Prepare to see less parking in downtown Boise

Prepare to see less parking in downtown Boise »Play Video

BOISE, Idaho (KBOI) - People in Boise will begin seeing fewer on-street parking spots downtown. KBOI 2News reported in October that the city would change several one-way streets to two-way streets and add bicycle lanes. But after taking a closer look the Downtown Boise Implementation Plan, we've found that the city is also making other big changes, including several new roundabouts that will decrease on-street parking.

Craig Quintana, spokesman for the Ada County Highway District, says the roundabouts, in place of some intersections, are part of the city's plan to make downtown Boise more cyclist and pedestrian friendly over the next five years.

"Overall, we're looking to kind of change the vibe downtown," Quintana said, "Kind of a friendlier downtown- more walkable, rideable for the cyclists, and maybe a little less auto-centric."

Quintana says the city approved the plan after the public asked for more 'bike friendly' facilities downtown.

"It's not painless," he said, "There's going to be a loss of some parking to make this happen. But overall, people say 'yeah, this is the direction we'd like to see downtown go.'"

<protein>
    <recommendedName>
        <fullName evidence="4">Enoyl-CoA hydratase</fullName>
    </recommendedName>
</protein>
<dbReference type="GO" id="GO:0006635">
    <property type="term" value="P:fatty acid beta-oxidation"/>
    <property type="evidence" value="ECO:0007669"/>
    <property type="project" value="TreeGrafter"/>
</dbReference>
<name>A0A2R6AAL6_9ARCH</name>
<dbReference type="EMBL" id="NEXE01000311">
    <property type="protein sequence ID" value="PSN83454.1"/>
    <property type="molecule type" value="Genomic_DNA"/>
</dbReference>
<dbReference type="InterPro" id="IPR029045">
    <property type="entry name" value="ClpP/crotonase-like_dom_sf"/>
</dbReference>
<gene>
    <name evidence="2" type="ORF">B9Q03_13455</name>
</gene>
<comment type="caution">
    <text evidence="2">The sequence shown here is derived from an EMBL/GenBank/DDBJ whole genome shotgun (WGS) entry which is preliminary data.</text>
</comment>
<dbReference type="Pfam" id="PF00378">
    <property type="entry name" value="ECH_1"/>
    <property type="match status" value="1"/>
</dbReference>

Up to seven new roundabouts are in the works. The first will be a trial roundabout on Third St. And Bannock. It will eat up four parking spots. But some of the other roundabouts could take as many as eight to ten spaces away.

KBOI 2News showed the implementation plan to people in downtown Boise, and they didn't like the idea.

"There needs to be more parking downtown if you want to see it continually grow," said Jacob Knutson, a Boise resident.

The city's plans call for a loss of up to 46 spots. And while planners say it's all to suit the public's desire for more bike-friendly streets, those KBOI 2News talked to say the changes will make downtown less accessible for anyone who's not a cyclist.

"When someone's driving downtown and can't find any parking and they almost hit three bikers, I'm sure their opinion will change," Knutson said.